Police officers warned of inappropriate WhatsApp messages.
A detective has warned police officers against sharing inappropriate WhatsApp messages as five people are under investigation in a chat group involving murderer Wayne Couzens.
Marc Jones, chairman of the Association of Police and Crime Commissioners (APCC), acknowledged that some in the industry use “dark humor” to deal with difficult circumstances – but said high standards must be shown at all levels.
His comments come after five serving officers from three armed forces continue to be investigated for gross misconduct over a WhatsApp group believed to be part of Sarah Everard’s killer that contained misogynistic and “discriminatory” messages .
Two more were charged with public office misconduct earlier this year after pictures were taken and later shared on WhatsApp at the Wembley scene of the murders of sisters Nicole Smallman and Bibaa Henry.
In a briefing with journalists, when asked what police and detective inspectors could do about the distribution of sensitive or inappropriate news, Mr. Jones said, “I think one of the problems is that you don’t know what you don’t know.”
The Conservative Lincolnshire Police and Detective Superintendent added, “I think people will have dealt with difficult circumstances with black humor over time; It’s not the same as sharing inappropriate content in any way and that goes back to what I said about this cultural shift.
“Every new recruit of the 20,000 that will be recruited must understand that this is not acceptable; every officer above them must understand that this is not acceptable.
“The standards of what is acceptable are set by the top of each police force. I think it is right for them to think about it and take appropriate action. It’s probably something that [National] The council of police chiefs must agree on a mutually acceptable position. It has to be a universal standard. “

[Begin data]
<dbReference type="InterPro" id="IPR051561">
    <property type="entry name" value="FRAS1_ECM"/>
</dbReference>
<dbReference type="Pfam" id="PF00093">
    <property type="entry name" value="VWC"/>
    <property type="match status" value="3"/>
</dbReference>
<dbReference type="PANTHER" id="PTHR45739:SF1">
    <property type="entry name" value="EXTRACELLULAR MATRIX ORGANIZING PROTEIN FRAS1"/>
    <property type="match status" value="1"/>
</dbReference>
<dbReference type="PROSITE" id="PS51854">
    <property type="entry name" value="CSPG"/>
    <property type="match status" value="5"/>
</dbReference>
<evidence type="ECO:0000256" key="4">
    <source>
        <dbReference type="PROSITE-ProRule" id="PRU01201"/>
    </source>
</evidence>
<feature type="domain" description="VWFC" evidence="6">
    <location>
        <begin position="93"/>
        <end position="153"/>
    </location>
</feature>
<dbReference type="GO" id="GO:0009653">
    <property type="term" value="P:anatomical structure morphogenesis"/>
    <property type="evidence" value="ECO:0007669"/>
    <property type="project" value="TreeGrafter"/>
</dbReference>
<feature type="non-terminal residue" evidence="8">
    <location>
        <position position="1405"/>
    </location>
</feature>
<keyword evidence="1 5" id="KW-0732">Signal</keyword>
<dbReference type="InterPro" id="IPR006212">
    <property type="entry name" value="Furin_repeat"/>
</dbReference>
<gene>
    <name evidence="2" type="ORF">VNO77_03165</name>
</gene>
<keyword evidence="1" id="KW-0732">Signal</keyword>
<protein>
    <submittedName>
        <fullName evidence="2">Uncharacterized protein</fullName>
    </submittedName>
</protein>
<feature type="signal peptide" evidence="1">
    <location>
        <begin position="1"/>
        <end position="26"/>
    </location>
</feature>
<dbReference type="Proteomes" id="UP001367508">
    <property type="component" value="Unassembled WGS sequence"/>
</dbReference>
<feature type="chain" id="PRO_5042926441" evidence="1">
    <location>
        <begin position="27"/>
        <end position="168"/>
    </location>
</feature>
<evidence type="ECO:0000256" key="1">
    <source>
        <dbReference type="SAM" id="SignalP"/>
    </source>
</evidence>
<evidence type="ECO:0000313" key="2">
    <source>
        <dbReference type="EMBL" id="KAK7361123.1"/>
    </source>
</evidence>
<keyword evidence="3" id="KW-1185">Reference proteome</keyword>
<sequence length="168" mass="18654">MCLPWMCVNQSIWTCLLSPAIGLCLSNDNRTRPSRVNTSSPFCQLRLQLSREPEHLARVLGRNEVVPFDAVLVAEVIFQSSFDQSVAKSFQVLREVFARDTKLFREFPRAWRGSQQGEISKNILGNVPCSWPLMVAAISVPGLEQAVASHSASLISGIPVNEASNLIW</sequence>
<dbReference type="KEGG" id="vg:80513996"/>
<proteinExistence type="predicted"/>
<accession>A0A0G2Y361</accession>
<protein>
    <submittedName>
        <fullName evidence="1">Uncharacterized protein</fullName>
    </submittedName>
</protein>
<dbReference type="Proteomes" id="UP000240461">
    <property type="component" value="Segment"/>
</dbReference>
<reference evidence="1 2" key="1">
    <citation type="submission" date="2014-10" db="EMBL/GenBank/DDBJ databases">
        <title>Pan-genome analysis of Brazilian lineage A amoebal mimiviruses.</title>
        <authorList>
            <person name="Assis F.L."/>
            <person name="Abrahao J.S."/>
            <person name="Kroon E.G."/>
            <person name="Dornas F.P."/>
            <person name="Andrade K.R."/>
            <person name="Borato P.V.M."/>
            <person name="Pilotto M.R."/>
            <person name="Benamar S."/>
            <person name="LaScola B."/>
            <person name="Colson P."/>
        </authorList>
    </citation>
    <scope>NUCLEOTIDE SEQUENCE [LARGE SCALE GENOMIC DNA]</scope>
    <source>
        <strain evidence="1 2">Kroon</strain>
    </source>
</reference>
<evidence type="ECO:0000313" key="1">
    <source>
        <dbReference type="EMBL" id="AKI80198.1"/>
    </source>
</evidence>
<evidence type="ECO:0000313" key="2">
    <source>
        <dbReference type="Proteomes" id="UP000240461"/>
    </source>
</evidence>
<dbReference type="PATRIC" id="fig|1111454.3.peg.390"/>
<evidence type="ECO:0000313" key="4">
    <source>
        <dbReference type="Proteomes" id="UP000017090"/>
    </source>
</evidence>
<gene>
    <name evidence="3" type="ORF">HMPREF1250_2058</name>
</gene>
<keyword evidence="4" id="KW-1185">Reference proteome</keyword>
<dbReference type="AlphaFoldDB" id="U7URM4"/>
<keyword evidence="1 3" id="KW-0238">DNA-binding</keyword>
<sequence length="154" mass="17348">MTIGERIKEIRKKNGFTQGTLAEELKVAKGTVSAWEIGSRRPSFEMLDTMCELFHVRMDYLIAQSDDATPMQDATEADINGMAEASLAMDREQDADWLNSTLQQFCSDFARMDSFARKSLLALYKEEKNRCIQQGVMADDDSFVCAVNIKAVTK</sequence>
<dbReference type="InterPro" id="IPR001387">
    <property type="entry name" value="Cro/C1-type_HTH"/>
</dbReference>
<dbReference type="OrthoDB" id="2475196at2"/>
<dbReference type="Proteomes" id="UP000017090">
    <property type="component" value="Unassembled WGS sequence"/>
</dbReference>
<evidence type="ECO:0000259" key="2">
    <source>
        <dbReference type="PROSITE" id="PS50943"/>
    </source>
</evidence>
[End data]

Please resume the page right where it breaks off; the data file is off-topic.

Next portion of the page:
Retired Metropolitan Police Detective Superintendent Paige Kimberley earlier this month accused Commissioner Cressida Dick and Home Secretary Priti Patel of ignoring warnings of “vulgar and sexist” WhatsApp messages in an independent group chat by Met officials and contractors.
Ms. Kimberley said she wrote to the couple after the death of Ms. Everard, who was raped and murdered by off-duty officer Couzens after kidnapping her in a fake Covid arrest, asking for a review “how inappropriate behavior.” is addressed in the case of contract workers. ”
She is to be compensated after a court ruled last month that a job offer was withdrawn a day after she reported sexist messages and pictures on the WhatsApp group to her civilian superior.
Mr Jones on Thursday also called for a greater police presence on social media to combat misinformation.
He said the police should be more active on all online platforms in order to “reassure the public with the truth about what was going on” and “keep the conversation real”.
“If they don’t do that, the fear of crime is disproportionately much greater than the reality and that’s just as debilitating,” he said not to take the bus to go downtown to do her shopping because she is afraid They have massively impaired their quality of life.
“She was no less safe tomorrow than she was last week. But when she feels it, everything has changed and I think the police have a duty to make people feel safe.”
He told reporters that if social media posts were shared about alleged break-ins in sheds, for example, the police should reassure and investigate the public they know.
“I’m not suggesting that they should go on social media instead of running the police,” said Jones, but added, “I think all forces must ensure that their policies and procedures allow for an adequate level of resources To inform the public about these other media and to listen. “